Certainly, a Latter-day Saint will demonstrate the freedom he has received by walking in all morality and all honesty, as taught by the Lord. For his word is his bond—sacred and honored. His life becomes the testament that it is all true—every principle and every word that proceeded from the mouth of the Savior and His prophets. By living these cardinal principles, we are truly free and we become the witnesses of His word.
One of the beautiful, profound statements of the man of God to Jean Valjean was: “My brother, you belong no more to evil, but to good. It is your soul I am buying for you, and I give it to God.” (Victor Hugo, Les Miserables, vol. 1, bk. 2, chap. 12.) No more prisons for others, if you will, because of my actions.
Jesus came that man might have life and have it more abundantly. He walked the path, taught the way, opened the doors to truly liberate mankind, and said, “And ye shall know the truth, and the truth shall make you free.” (John 8:32.) The writer, Mr. Douglas, expressed it beautifully when he said to Bob Merrick, “When you find THE WAY, you will be bound—it will become an obsession—a magnificent obsession.”
We know it works, for listen to the words which record what happened to the Saints who truly followed the Savior for two hundred years following His appearance in America:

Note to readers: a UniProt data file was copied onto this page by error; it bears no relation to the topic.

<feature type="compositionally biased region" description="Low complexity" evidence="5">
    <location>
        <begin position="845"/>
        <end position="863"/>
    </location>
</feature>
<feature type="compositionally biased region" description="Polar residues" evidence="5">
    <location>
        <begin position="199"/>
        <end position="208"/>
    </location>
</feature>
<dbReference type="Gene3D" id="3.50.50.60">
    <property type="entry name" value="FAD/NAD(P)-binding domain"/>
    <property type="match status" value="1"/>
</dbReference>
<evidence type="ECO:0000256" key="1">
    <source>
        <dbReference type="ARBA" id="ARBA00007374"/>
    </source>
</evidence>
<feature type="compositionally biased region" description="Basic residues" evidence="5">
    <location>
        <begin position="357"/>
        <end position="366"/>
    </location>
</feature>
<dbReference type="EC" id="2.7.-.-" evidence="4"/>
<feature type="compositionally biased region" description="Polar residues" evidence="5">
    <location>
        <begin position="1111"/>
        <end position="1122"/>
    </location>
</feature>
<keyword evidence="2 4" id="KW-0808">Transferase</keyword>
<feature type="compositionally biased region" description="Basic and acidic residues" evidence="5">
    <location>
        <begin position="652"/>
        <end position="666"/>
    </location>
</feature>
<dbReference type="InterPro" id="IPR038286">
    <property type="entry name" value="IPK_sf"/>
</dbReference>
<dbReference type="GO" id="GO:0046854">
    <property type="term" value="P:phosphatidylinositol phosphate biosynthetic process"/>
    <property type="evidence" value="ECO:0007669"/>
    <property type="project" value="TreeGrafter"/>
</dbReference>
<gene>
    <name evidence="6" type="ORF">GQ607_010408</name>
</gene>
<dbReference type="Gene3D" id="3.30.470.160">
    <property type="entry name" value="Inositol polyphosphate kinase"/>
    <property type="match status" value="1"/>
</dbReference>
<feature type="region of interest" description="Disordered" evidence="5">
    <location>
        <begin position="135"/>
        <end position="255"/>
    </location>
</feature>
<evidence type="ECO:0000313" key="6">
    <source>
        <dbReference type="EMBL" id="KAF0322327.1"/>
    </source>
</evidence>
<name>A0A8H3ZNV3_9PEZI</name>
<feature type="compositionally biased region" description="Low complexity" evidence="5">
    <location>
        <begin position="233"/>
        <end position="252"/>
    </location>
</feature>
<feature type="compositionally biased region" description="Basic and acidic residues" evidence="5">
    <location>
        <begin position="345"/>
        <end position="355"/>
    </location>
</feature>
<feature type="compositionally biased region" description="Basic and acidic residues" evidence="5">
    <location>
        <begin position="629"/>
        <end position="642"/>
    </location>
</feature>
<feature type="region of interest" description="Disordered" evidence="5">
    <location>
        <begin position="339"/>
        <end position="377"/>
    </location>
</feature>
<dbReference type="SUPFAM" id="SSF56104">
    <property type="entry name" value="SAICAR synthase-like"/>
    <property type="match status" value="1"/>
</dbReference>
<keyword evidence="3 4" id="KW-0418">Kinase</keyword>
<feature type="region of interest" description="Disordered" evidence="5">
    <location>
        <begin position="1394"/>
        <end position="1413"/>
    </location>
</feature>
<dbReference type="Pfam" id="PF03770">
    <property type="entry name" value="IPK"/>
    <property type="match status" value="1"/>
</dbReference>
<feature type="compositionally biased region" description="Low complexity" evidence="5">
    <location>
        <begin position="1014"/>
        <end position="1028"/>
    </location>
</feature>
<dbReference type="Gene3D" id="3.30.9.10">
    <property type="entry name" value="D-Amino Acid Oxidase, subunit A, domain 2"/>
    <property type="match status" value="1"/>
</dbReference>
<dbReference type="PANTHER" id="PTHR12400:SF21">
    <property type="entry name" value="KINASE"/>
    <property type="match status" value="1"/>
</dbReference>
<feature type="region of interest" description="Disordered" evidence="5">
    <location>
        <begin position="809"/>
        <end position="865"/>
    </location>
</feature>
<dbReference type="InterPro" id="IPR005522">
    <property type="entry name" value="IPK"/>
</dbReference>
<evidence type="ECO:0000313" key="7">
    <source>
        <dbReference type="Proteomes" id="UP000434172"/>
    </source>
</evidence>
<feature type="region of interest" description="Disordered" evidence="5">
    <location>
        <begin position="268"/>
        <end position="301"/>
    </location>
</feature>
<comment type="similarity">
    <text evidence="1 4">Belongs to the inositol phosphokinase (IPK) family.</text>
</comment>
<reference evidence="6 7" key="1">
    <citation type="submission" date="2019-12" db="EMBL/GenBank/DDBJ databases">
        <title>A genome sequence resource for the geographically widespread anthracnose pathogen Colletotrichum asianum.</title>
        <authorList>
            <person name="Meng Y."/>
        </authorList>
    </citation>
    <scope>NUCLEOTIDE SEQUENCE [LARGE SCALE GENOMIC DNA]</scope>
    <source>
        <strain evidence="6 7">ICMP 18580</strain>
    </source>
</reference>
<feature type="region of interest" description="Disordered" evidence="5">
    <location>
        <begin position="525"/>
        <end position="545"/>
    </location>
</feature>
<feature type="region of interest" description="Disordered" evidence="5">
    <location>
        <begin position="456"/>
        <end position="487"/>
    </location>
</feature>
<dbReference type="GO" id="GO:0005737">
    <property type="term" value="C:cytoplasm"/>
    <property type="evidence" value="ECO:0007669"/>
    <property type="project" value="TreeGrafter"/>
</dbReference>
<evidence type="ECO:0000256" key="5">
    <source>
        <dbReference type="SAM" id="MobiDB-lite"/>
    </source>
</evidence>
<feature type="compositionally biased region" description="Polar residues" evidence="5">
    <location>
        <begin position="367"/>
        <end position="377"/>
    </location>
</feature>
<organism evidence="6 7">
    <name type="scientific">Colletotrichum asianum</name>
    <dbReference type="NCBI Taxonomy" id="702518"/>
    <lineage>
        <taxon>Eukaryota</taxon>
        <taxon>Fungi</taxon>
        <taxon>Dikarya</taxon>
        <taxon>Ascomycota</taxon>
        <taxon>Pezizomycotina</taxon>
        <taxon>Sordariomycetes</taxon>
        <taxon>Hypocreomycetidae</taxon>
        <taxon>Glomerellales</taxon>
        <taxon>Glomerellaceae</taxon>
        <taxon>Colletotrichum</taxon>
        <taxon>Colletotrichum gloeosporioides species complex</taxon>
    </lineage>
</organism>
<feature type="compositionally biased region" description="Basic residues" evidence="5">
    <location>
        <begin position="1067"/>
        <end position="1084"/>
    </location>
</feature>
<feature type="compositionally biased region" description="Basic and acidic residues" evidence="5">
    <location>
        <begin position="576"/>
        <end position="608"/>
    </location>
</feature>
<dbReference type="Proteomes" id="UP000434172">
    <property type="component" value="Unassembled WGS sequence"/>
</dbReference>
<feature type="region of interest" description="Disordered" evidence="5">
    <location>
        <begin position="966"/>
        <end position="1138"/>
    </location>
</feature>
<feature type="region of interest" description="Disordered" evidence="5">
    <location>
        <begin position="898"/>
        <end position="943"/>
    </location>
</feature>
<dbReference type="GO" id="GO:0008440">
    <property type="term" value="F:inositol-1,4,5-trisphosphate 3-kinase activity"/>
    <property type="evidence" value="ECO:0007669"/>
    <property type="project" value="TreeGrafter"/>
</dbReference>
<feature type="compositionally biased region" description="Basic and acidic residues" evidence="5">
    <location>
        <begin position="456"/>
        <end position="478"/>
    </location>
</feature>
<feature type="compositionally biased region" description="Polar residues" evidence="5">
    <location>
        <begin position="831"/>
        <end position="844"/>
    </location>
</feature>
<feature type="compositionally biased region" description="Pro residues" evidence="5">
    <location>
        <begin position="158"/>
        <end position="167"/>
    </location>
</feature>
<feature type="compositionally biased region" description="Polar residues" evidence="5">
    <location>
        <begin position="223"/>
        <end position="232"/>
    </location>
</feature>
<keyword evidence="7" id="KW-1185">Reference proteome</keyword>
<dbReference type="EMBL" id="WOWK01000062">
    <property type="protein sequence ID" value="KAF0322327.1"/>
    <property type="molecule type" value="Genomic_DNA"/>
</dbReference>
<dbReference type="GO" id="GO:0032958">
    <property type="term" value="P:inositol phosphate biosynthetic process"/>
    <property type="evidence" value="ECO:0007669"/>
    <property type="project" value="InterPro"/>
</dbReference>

“And as many as did come unto them, and did truly repent of their sins, were baptized in the name of Jesus; and they did also receive the Holy Ghost. …
“And there were no contentions and disputations among them, and every man did deal justly one with another.
“And they had all things common among them; therefore there were not rich and poor, bond and free, but they were all made free. …
“And surely there could not be a happier people among all the people who had been created by the hand of God.” (4 Ne. 1:1–3, 16; emphasis added.)
Yes, “by the power of his word did they cause prisons to tumble.” (Morm. 8:24.) May we live our lives so we will all be free with no prisons for ourselves or others, only a magnificent obsession filled with freedoms and blessings ahead, in the name of Jesus Christ, amen.